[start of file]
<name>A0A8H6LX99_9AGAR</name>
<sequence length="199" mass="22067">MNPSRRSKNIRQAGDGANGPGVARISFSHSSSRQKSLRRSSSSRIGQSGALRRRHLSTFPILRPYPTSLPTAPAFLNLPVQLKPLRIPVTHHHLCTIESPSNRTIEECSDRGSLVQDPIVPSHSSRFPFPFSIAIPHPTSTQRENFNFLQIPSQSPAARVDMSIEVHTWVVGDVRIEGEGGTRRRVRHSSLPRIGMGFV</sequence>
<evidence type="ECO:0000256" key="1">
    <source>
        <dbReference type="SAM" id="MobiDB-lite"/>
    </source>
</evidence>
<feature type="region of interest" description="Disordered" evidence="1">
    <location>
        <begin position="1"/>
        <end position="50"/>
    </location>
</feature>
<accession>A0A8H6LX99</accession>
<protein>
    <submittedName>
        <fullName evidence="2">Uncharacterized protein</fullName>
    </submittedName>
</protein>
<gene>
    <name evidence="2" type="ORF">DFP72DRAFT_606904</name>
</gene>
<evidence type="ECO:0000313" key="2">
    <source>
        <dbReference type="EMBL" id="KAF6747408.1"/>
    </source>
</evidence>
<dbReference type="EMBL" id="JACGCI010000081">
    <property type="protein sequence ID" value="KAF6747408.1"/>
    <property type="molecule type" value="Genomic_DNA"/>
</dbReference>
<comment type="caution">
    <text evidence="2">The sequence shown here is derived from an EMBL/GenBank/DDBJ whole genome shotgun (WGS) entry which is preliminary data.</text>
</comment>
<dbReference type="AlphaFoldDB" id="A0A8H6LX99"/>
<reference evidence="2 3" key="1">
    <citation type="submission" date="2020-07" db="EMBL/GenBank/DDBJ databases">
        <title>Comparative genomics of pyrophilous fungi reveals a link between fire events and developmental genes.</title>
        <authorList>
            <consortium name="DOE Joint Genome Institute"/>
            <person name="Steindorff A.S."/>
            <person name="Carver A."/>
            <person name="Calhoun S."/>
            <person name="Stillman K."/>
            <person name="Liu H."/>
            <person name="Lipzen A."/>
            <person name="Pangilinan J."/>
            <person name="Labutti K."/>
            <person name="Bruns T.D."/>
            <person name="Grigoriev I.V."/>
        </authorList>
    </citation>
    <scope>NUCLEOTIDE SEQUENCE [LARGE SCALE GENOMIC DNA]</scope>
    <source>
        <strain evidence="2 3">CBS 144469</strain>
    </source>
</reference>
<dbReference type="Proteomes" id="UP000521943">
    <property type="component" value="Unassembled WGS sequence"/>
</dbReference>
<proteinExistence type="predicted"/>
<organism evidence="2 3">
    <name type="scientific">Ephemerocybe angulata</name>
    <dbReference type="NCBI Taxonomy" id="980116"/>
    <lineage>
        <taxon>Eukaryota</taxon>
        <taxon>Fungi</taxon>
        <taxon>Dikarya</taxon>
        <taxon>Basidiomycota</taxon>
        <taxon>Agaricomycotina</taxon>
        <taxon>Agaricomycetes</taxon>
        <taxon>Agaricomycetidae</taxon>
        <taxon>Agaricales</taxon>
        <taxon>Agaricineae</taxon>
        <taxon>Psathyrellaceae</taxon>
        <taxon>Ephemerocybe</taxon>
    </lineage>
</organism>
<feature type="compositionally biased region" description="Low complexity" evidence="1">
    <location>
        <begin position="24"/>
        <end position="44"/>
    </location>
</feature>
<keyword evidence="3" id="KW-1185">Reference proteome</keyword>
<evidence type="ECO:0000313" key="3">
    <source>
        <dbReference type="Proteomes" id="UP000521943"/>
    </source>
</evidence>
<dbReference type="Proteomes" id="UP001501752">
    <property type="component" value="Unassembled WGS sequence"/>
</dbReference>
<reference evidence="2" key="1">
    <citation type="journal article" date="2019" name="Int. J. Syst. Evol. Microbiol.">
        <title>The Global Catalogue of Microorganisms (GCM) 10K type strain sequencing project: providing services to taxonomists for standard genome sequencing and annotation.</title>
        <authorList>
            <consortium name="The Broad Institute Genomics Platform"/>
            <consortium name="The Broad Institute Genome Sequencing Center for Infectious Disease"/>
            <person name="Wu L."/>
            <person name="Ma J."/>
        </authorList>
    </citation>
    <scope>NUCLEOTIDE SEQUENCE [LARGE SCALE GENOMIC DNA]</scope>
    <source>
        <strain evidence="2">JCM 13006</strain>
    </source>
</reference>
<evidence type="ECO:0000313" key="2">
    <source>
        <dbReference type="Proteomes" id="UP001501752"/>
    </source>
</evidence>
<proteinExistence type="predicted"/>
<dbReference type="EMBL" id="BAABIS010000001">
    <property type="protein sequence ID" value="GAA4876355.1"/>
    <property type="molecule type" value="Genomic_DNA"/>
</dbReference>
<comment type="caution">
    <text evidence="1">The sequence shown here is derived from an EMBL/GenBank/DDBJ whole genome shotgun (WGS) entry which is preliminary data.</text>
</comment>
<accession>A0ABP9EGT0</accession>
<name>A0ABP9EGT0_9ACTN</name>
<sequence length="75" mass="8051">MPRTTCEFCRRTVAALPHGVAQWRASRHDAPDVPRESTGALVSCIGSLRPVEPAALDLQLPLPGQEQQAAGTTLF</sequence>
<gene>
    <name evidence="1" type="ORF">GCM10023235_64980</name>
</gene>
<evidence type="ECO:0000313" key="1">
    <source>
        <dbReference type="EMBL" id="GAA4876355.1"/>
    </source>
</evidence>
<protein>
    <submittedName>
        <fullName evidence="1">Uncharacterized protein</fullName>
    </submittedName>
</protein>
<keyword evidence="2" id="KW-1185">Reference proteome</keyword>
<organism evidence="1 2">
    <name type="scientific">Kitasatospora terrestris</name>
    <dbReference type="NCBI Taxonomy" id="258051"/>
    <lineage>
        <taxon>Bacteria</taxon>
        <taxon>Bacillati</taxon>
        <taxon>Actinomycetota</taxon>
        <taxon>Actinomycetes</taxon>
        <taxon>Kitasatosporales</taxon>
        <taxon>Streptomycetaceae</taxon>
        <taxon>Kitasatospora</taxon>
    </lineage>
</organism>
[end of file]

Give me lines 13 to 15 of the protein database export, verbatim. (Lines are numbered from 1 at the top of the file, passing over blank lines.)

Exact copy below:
</feature>
<accession>A0A8H6LX99</accession>
<protein>